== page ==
Sad news, and a shock to those of us who hadn't known he had been battling cancer. The Associated Press's obituary quotes John Wells, the executive producer of the long-running TV drama Crichton created, ER, on the breadth of Crichton's interests:
"No lunch with Michael lasted less than three hours and no subject was too prosaic or obscure to attract his interest. Sexual politics, medical and scientific ethics, anthropology, archaeology, economics, astronomy, astrology, quantum physics, and molecular biology were all regular topics of conversation."
Michael Crichton's website is down now, but here is a link to the Michelin Lecture he gave at Cal Tech in 2003, reproduced on a Harvard website, "Aliens Cause Global Warming". Below are two brief excerpts from the lecture, but it's worth reading in full.
On Science and Consensus:
I want to pause here and talk about this notion of consensus, and the rise of what has been called consensus science. I regard consensus science as an extremely pernicious development that ought to be stopped cold in its tracks. Historically, the claim of consensus has been the first refuge of scoundrels; it is a way to avoid debate by claiming that the matter is already settled. Whenever you hear the consensus of scientists agrees on something or other, reach for your wallet, because you're being had.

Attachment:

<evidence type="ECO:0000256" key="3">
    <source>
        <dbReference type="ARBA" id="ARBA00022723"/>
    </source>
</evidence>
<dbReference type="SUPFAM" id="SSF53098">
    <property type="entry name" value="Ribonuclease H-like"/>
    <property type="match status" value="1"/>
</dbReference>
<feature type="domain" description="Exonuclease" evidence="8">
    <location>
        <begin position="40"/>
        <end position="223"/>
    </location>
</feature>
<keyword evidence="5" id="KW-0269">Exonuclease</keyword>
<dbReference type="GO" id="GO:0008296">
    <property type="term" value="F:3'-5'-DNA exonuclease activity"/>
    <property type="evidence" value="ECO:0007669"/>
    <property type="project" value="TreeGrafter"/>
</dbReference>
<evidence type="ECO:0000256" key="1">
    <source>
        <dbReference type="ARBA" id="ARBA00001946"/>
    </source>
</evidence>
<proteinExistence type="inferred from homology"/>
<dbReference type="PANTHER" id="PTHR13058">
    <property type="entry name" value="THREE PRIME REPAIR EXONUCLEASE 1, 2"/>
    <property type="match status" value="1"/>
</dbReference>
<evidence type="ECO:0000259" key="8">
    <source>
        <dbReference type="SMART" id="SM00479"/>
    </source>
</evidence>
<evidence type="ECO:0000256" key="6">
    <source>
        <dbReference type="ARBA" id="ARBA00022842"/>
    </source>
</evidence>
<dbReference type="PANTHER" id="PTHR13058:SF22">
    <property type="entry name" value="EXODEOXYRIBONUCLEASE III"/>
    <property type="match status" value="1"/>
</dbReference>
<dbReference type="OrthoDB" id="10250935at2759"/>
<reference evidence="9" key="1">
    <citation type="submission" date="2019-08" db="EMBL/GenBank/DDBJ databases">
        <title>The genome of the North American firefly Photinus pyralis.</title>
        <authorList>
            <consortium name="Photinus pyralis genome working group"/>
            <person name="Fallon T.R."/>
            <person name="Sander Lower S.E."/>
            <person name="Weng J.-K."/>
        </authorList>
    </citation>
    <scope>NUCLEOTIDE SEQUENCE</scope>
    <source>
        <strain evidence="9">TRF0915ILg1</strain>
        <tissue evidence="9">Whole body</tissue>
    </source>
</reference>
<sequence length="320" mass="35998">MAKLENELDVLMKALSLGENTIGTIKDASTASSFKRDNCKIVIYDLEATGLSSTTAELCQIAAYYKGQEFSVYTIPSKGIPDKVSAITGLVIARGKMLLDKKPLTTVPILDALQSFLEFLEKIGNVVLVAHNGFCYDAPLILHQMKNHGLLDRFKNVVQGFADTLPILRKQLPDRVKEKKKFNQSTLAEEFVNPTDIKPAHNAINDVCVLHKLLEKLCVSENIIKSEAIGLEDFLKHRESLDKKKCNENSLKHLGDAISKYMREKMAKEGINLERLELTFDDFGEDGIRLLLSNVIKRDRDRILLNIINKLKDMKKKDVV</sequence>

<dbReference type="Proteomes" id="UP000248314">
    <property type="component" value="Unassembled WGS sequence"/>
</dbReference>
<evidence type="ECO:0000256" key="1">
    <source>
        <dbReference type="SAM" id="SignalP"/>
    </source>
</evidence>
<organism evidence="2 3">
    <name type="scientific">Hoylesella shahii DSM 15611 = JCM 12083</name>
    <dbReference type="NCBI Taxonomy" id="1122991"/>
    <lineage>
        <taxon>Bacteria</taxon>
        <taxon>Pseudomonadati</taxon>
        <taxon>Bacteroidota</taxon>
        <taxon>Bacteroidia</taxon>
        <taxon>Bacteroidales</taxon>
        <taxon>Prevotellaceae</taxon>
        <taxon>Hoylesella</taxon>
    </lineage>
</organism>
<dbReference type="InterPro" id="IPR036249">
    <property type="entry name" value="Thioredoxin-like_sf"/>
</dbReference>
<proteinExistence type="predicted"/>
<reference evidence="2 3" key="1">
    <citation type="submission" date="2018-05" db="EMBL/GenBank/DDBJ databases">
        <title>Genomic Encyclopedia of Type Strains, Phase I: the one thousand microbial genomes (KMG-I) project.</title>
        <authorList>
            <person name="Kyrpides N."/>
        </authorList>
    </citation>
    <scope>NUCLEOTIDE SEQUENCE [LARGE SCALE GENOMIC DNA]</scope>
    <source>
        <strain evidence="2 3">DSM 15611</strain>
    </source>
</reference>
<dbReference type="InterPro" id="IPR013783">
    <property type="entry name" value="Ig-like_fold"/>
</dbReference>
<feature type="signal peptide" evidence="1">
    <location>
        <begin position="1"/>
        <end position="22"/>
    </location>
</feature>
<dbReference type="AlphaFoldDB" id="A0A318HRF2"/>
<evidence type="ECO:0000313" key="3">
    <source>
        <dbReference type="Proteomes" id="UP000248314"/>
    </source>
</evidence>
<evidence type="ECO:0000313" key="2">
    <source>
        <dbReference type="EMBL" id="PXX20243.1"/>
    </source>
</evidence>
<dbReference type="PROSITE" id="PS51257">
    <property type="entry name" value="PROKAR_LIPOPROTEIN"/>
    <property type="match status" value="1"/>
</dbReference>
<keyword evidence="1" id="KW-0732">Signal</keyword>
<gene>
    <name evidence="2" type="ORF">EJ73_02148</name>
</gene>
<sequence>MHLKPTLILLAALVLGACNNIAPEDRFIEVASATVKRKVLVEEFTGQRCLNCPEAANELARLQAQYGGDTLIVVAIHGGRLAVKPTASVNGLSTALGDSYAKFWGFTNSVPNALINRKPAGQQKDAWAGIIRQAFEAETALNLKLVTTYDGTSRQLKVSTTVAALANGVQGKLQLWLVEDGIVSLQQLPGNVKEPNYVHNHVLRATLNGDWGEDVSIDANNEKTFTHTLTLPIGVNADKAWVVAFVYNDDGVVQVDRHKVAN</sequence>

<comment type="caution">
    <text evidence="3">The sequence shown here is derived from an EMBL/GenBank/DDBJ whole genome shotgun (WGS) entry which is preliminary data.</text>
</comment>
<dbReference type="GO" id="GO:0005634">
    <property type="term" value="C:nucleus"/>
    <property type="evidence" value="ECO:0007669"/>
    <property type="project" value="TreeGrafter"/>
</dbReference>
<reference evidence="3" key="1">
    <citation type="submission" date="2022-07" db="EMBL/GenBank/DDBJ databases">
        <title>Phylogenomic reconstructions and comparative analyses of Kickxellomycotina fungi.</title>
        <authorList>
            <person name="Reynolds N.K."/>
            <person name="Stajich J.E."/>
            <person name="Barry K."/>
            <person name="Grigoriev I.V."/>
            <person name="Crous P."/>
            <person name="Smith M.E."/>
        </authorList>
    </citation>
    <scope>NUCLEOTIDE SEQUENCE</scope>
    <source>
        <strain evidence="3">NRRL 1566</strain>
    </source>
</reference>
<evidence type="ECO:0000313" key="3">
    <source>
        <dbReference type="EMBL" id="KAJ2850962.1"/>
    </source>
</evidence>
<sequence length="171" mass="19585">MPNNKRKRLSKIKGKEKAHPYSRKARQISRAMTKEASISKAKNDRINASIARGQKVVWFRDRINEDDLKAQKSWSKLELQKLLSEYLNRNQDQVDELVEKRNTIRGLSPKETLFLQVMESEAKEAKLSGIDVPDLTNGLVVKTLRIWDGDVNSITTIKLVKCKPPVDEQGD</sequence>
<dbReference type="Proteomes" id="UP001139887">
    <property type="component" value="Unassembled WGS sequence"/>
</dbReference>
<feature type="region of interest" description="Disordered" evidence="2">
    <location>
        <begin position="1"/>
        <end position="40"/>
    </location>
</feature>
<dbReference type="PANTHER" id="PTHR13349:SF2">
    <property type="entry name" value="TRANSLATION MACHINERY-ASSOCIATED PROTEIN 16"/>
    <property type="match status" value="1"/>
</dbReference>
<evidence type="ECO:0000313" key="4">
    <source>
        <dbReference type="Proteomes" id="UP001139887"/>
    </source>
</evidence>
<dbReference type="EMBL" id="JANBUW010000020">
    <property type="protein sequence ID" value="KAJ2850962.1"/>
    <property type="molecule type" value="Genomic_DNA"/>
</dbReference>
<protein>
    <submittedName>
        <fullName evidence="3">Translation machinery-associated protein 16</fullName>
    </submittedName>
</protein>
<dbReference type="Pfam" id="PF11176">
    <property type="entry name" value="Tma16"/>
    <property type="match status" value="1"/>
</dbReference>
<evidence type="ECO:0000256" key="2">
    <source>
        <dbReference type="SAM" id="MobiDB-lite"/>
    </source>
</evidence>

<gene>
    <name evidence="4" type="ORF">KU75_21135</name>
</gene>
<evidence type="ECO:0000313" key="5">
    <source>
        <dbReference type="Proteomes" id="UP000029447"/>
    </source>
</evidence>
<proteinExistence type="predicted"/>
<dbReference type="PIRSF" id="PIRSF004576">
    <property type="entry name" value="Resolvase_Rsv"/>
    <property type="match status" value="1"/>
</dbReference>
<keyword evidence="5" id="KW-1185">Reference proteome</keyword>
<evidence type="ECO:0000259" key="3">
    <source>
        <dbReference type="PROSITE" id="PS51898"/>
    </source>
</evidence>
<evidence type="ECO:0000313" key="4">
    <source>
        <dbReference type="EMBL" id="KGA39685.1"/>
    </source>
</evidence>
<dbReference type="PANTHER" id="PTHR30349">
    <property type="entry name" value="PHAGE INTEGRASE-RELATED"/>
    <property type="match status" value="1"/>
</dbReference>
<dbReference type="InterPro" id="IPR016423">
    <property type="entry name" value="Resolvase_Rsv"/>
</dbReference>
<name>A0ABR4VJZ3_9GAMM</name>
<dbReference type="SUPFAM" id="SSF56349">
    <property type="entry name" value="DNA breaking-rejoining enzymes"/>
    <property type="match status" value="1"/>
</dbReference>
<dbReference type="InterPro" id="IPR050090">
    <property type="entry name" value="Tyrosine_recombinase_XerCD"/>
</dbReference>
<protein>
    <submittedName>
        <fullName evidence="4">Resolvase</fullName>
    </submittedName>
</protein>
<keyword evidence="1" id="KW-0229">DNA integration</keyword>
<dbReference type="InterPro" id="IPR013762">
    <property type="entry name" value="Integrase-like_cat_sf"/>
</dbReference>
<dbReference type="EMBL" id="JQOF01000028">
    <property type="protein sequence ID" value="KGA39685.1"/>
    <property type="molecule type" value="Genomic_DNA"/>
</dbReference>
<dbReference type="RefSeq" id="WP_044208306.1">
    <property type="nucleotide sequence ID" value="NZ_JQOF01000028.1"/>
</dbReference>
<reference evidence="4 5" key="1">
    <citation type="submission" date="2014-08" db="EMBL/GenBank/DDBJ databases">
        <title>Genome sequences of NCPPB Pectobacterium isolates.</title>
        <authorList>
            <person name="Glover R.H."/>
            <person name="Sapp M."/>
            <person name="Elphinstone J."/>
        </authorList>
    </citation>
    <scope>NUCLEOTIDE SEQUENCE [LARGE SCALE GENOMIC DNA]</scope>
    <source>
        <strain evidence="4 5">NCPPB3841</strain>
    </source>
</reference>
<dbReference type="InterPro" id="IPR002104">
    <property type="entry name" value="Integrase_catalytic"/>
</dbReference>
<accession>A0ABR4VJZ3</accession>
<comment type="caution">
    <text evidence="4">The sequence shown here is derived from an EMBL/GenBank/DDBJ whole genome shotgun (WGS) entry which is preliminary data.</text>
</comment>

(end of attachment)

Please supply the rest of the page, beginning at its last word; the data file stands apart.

Let's be clear: the work of science has nothing whatever to do with consensus. Consensus is the business of politics. Science, on the contrary, requires only one investigator who happens to be right, which means that he or she has results that are verifiable by reference to the real world. In science consensus is irrelevant. What is relevant is reproducible results. The greatest scientists in history are great precisely because they broke with the consensus.
Let's think back to people in 1900 in, say, New York. If they worried about people in 2000, what would they worry about? Probably: Where would people get enough horses? And what would they do about all the horseshit? Horse pollution was bad in 1900, think how much worse it would be a century later, with so many more people riding horses?
But of course, within a few years, nobody rode horses except for sport.
Now. You tell me you can predict the world of 2100. Tell me it's even worth thinking about. Our models just carry the present into the future.
They're bound to be wrong. Everybody who gives a moment's thought knows it.
The photo of Michael Crichton above is from the Notable Biographies website.